Advocates hope White Earth wild rice case will boost 'rights of nature'

His canoe hidden in wild rice, Bruce Martineau poles to shore.
His canoe almost completely hidden in wild rice, Bruce Martineau poles to the shore of Deadfish Lake on the Fond du Lac reservation in northeast Minn. on Sept. 5, 2017.
Dan Kraker | MPR News 2017

Dale Greene grew up in north-central Minnesota, surrounded by wild rice, called manoomin in the Ojibwe language. The Leech Lake Band of Ojibwe member says wild rice is an important part of Anishinaabe history and culture.

"One of the things that I think is really important in understanding manoomin, and its importance to us today, is understanding that there's a creation story," said Greene.

The story recounts how Ojibwe people migrated to Minnesota from the East Coast to fulfill a prophecy that they would find food growing on the water. That food was manoomin, or the “good berry,” and it sustained generations of Ojibwe.

"It's the the reason that we're still here. It's much more than just a plant,” said Greene.

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In 2018, the White Earth Band of Ojibwe formally recognized the rights of wild rice, setting the stage for the current lawsuit against the DNR.

The suit in tribal court against the Minnesota Department of Natural Resources contends a water use permit for the Enbridge Energy Line 3 pipeline puts wild rice at risk.

The White Earth case is thought to be the first to be brought before a tribal court. The DNR responded by challenging the tribal court’s jurisdiction in a federal court filing. There’s a hearing in that case Wednesday.

The DNR said it is “committed to ensuring the complaints are addressed in the appropriate legal venue” but would not comment on the specifics of the case.

The 1855 Treaty Authority, consisting of several Ojibwe Bands, also recognized the rights of wild rice. Greene is a member of the Treaty Authority Board. He’s also listed as an expert witness in the White Earth lawsuit.

It’s logical to give rights to plants, animals and the natural world, said Greene, because the Ojibwe world view holds that everything in nature is a spiritual being, and there is an acknowledged relationship with humans.

"I sometimes call it a covenant,” he said. “They're providing life to us. It just makes perfect sense that it's a living, providing, spiritual being, in the form of water or food."

A stalk of developing wild rice stands in Big Rice Lake, a 3,000-acre lake south of Remer, Minn., on Aug. 5, 2014.
John Enger | MPR News 2014

In 2016, the Ho-Chunk Nation in Wisconsin adopted a resolution that said ecosystems have inherent rights including the “right to exist and thrive.” 

In 2018, the Ponca Tribe of Oklahoma approved a law granting broad rights to nature, including the right “to a climate that is habitable, supports life, sustains culture, and is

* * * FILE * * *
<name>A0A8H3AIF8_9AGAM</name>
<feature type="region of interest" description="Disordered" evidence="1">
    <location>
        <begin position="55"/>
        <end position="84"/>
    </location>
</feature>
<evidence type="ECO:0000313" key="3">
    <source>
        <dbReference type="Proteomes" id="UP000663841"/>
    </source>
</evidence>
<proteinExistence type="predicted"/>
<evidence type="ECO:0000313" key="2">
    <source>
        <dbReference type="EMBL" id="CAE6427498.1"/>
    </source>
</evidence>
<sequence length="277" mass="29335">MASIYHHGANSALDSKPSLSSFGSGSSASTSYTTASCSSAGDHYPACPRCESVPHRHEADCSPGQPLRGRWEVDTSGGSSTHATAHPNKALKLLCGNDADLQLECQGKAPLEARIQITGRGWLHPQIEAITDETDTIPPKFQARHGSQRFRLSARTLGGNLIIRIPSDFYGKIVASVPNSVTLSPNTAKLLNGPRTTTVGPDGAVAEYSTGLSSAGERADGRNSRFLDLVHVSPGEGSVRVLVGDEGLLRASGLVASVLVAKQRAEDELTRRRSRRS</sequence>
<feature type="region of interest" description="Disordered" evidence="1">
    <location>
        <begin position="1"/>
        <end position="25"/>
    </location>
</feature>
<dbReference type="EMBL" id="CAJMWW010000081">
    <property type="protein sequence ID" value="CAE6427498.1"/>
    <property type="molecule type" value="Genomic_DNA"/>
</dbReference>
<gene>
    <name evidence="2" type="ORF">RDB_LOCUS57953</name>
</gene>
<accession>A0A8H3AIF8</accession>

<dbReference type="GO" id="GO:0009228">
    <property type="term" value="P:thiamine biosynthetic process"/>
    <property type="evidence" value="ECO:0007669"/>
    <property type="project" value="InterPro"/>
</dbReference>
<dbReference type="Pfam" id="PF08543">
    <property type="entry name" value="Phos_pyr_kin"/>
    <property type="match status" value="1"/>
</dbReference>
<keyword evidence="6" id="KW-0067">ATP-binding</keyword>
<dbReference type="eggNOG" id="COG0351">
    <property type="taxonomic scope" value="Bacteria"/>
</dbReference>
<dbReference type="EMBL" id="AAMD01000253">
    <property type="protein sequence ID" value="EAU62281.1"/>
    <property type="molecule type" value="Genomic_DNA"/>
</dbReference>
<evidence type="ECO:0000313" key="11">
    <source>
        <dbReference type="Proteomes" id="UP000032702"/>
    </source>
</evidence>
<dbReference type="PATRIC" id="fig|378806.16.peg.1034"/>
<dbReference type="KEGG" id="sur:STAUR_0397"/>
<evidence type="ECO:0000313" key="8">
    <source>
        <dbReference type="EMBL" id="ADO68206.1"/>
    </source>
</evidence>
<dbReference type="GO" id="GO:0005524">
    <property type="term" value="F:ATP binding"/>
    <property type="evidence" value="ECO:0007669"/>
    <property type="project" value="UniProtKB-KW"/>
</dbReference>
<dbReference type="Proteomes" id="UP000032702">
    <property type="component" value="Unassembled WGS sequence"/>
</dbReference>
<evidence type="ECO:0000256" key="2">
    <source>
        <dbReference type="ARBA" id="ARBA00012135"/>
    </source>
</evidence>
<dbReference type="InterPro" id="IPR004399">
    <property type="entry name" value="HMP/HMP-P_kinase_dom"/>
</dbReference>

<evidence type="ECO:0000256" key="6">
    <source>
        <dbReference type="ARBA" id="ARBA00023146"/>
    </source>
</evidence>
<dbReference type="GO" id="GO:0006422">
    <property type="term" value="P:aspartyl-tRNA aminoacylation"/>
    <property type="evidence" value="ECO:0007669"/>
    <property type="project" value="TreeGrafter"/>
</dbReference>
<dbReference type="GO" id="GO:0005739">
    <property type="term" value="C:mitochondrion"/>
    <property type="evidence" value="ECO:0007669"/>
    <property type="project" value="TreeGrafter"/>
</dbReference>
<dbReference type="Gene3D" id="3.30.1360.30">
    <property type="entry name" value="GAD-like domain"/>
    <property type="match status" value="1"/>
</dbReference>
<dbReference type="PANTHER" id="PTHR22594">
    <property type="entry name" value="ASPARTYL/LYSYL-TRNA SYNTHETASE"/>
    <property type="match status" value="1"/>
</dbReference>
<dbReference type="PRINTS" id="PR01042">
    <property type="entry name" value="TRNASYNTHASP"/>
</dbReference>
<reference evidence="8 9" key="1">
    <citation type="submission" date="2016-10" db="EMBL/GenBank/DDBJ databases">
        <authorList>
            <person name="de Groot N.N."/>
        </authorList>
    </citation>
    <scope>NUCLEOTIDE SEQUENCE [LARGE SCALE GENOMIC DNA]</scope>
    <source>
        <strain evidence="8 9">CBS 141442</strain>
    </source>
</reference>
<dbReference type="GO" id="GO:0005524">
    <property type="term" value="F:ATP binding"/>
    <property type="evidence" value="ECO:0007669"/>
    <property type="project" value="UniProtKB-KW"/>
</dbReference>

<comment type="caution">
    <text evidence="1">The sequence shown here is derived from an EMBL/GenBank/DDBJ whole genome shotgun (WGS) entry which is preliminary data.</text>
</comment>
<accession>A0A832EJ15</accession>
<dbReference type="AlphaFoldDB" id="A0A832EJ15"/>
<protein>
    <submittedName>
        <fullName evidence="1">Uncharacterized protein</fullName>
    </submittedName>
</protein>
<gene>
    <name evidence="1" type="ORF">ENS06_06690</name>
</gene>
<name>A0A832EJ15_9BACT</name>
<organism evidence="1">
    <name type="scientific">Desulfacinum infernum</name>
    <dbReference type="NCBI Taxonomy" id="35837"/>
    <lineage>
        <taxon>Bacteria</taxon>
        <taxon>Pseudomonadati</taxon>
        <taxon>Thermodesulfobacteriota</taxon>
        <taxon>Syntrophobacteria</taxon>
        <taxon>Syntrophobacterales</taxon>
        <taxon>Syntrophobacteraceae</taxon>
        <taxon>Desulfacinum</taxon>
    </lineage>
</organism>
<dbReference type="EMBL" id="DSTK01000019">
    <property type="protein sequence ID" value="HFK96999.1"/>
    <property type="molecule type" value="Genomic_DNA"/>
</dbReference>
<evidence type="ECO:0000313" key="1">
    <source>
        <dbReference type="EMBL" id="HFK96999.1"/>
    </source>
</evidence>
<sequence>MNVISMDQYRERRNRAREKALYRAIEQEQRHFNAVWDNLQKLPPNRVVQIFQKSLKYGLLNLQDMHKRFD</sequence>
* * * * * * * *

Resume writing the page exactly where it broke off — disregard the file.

not disrupted by humans.”

At least three other tribal nations have since adopted some form of rights of nature laws.

A few communities across the country from Florida to California to Colorado have also given rights to waterways and ecosystems.

Recognizing the rights of nature is a relatively new movement. In South America, Ecuador ratified a rights of nature constitutional amendment in 2008.

Bolivia and Uganda passed laws defining the rights of nature.

But the movement has gained traction more slowly in the United States.

"The movement really is pretty young compared to other rights-based movements, so I imagine in the coming years we'll see more enforcement in the courts,” said Grant Wilson executive director with the Colorado-based Earth Law Center. “In the United States we're starting to see this in a few cases, including in this current case involving wild rice."

Harvesting wild rice
Aaron Thompson, 15, and Will Gagnon, 16, pull their way across Hole-in-the-Day Lake north of Brainerd, Minn., to harvest wild rice on Aug. 28, 2015.
Vickie Kettlewell for MPR News 2015

Wilson has worked on a number of rights of nature cases. He said the idea represents a significant shift for traditional U.S. law under which nature is considered property, without rights afforded to people.

"The grassroots effort towards the rights of nature is changing paradigms, is changing people's understanding of our relationship to nature, and I hope will soon result in some very powerful legal victories in the courts," said Wilson.

Those victories might be difficult to achieve since federal and state laws often preempt local rights of nature laws.

Wilson is hopeful tribal nations will have more success enforcing those laws because they are sovereign nations, and less subject to state or federal preemption.

He said many in the movement are closely watching the White Earth case.

"I think a success there would also empower other tribes and communities and governments to advance rights of nature cases in other court systems as well, which would really be a boon to the movement."

The courts aren't the only avenue for recognizing the rights of nature, said Wilson who sees a nascent movement in several states to enshrine the rights of nature in the state constitution.

He predicts that in 10 years the rights of nature will become a mainstream idea, both socially and legally.